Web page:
ironwork


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Related to ironwork: wrought iron

ironwork

1. work done in iron, esp decorative work
2. the craft or practice of working in iron

Ironwork

Objects made of cast iron or wrought iron; most often with utilitarian form in colonial America, but thereafter elaborate and ornamental.

ironwork

Objects or parts of objects made of cast iron or wrought iron; initially utilitarian, later often elaborate and ornamental; Also see cast-iron lacework.
References in periodicals archive ?
Nigel Tyas Ironwork is based at Bullhouse Mill, Lee Lane, Millhouse Green, Sheffield, which is a short drive from the Shepley and High Flatts side of Huddersfield.
Caroline Siddall, the hospice's director of income generation, said the Ironwork Centre wanted to organise a balloon festival and would give the hospice the profits.
The British Ironwork Centre has pledged to melt down all the items handed in across the country and make a sculpture dedicated to knife crime victims.
Descriptions of particular tools and other items are arranged in such sections as iron smelting and smithing, textile manufacturing tools, building ironwork and furniture fittings, buckles and personal equipment, and horse equipment.
Over the past two months in excess of 50 items of ironwork have been removed and disposed of.
Where new ironwork sections have to be created, these will be fabricated to match original patterns as faithfully as possible.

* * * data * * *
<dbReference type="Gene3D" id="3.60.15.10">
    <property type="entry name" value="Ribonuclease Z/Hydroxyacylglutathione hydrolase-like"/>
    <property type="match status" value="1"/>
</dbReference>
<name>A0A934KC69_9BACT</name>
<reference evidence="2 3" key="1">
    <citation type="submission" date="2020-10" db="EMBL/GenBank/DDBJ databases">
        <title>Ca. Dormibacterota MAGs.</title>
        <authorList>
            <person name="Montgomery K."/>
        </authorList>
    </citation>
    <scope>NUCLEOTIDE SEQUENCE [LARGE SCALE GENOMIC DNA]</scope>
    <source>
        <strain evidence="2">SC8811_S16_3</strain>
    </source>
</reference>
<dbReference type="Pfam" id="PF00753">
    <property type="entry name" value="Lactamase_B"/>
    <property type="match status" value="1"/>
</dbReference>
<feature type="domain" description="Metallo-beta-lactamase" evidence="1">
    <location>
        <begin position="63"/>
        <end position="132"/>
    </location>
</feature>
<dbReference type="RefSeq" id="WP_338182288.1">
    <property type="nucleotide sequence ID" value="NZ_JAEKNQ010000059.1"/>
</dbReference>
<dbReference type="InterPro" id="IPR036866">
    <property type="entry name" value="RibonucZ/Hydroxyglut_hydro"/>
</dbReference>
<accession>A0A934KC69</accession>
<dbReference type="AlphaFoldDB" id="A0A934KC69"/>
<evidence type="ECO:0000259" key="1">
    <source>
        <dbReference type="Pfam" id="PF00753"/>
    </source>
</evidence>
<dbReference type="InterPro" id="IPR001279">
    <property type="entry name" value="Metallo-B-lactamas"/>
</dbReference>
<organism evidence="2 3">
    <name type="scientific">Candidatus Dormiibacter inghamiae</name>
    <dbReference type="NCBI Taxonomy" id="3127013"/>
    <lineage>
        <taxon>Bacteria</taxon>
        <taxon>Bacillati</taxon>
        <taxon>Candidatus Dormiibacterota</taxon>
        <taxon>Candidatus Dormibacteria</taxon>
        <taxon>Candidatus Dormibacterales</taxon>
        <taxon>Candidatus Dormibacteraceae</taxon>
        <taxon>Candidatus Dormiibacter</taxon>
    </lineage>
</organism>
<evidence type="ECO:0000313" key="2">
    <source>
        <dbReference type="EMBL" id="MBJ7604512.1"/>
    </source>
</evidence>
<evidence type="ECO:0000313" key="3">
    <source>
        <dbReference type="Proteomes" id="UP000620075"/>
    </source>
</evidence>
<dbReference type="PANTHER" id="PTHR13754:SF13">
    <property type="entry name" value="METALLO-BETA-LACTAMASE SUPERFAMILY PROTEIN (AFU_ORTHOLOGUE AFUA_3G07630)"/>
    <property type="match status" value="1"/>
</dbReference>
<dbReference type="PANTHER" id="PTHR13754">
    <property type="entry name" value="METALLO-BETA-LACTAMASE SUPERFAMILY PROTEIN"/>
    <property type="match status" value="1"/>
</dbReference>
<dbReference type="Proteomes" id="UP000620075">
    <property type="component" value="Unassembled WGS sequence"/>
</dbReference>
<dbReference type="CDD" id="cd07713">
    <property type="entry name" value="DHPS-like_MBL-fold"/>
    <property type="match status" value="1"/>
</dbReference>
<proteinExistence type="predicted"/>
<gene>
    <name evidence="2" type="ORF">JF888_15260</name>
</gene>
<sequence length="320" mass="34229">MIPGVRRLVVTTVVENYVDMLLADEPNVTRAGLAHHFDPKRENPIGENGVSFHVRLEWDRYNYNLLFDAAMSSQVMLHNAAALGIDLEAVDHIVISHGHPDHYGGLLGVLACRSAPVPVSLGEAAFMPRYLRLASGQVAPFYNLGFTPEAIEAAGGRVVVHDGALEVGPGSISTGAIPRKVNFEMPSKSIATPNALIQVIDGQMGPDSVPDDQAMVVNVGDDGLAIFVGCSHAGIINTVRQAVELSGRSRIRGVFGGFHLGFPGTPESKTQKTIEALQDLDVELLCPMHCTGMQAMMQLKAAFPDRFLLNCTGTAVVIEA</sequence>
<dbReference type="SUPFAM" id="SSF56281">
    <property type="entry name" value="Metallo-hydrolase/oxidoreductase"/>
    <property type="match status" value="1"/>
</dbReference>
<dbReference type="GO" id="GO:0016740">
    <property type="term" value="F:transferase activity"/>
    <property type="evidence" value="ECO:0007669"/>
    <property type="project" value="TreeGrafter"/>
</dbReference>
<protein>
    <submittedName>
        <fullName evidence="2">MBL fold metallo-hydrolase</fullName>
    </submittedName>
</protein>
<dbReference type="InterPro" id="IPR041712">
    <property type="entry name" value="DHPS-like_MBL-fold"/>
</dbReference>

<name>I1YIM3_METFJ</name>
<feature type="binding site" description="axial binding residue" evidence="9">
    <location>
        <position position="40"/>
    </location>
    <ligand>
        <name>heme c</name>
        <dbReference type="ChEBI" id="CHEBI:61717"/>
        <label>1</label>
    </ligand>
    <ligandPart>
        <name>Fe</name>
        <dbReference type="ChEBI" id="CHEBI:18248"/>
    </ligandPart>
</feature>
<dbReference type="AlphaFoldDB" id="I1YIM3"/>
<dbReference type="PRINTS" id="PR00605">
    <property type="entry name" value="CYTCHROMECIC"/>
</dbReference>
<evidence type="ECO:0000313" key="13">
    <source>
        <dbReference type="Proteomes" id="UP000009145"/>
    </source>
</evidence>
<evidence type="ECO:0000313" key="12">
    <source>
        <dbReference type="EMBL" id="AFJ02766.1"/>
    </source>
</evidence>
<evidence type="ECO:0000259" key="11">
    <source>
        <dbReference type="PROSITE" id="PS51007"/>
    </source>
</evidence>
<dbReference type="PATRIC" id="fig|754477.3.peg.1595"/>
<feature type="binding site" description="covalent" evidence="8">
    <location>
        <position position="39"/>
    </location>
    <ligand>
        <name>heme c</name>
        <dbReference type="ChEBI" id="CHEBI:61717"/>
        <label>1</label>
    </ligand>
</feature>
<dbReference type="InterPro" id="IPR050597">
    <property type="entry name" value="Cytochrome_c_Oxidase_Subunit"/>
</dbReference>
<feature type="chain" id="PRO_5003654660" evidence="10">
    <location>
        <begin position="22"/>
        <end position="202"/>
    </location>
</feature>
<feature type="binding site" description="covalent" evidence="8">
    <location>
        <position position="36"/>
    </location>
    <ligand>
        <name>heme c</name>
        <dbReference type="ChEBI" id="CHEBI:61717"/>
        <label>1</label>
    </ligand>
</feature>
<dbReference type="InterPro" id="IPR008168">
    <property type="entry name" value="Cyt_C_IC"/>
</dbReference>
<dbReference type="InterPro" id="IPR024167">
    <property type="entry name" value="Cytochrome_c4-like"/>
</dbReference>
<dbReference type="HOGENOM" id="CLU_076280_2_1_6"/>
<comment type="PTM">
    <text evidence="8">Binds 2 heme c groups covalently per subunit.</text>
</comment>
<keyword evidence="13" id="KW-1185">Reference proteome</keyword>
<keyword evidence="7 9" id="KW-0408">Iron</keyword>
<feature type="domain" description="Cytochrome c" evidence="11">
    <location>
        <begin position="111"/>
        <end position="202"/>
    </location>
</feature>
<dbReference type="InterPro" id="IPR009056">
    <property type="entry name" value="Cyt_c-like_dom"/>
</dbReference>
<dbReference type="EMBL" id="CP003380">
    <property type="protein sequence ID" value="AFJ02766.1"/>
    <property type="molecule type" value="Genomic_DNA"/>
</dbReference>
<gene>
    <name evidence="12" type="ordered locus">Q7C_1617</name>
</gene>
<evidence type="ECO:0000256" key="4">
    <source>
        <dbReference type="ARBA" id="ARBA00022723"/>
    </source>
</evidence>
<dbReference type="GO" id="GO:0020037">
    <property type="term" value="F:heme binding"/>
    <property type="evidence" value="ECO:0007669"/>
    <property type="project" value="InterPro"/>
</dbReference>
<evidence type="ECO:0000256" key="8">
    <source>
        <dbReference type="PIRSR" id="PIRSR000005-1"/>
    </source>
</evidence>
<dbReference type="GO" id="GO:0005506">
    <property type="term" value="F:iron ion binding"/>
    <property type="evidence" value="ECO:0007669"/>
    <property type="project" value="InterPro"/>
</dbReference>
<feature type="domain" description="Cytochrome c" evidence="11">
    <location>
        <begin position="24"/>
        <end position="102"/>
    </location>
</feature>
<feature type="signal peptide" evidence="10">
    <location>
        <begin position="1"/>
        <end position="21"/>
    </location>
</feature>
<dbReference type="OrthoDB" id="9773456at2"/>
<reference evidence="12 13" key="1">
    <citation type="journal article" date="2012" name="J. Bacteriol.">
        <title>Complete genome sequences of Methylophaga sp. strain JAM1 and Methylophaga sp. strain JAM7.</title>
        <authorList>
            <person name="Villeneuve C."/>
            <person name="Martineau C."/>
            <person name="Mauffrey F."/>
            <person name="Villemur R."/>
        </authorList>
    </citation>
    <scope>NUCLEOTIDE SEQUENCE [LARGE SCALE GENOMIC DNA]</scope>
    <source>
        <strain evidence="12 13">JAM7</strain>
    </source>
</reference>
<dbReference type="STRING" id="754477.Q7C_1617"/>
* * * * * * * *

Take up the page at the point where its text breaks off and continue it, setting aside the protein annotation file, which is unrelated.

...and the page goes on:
Wrought ironwork manufacturers in the region have realised the potential in their products and gone to town on producing the highest quality, most versatile creations that technology allows.
The ethnic introductions at Baum include its Ironwork design.
Dorothea Restorations is the market leader in the conservation and restoration of architectural and engineering cast and wrought ironwork.
Look up to see the hand-painted ceiling and custom-made iron lighting in the pantry and the kitchen that Dorman had made to match the rest of ironwork in the house.
As with the Glass Gallery, the ambition to attract not just the specialist, but the eye of the ordinary visitor underlies the new ironwork Gallery.
Empty heraldic devices and cameos, themselves framed with baroque arabesques of simulated ironwork or carved wood, mirror the blankness of the central holes and refuse the signs of paternal identity usually proffered by these devices.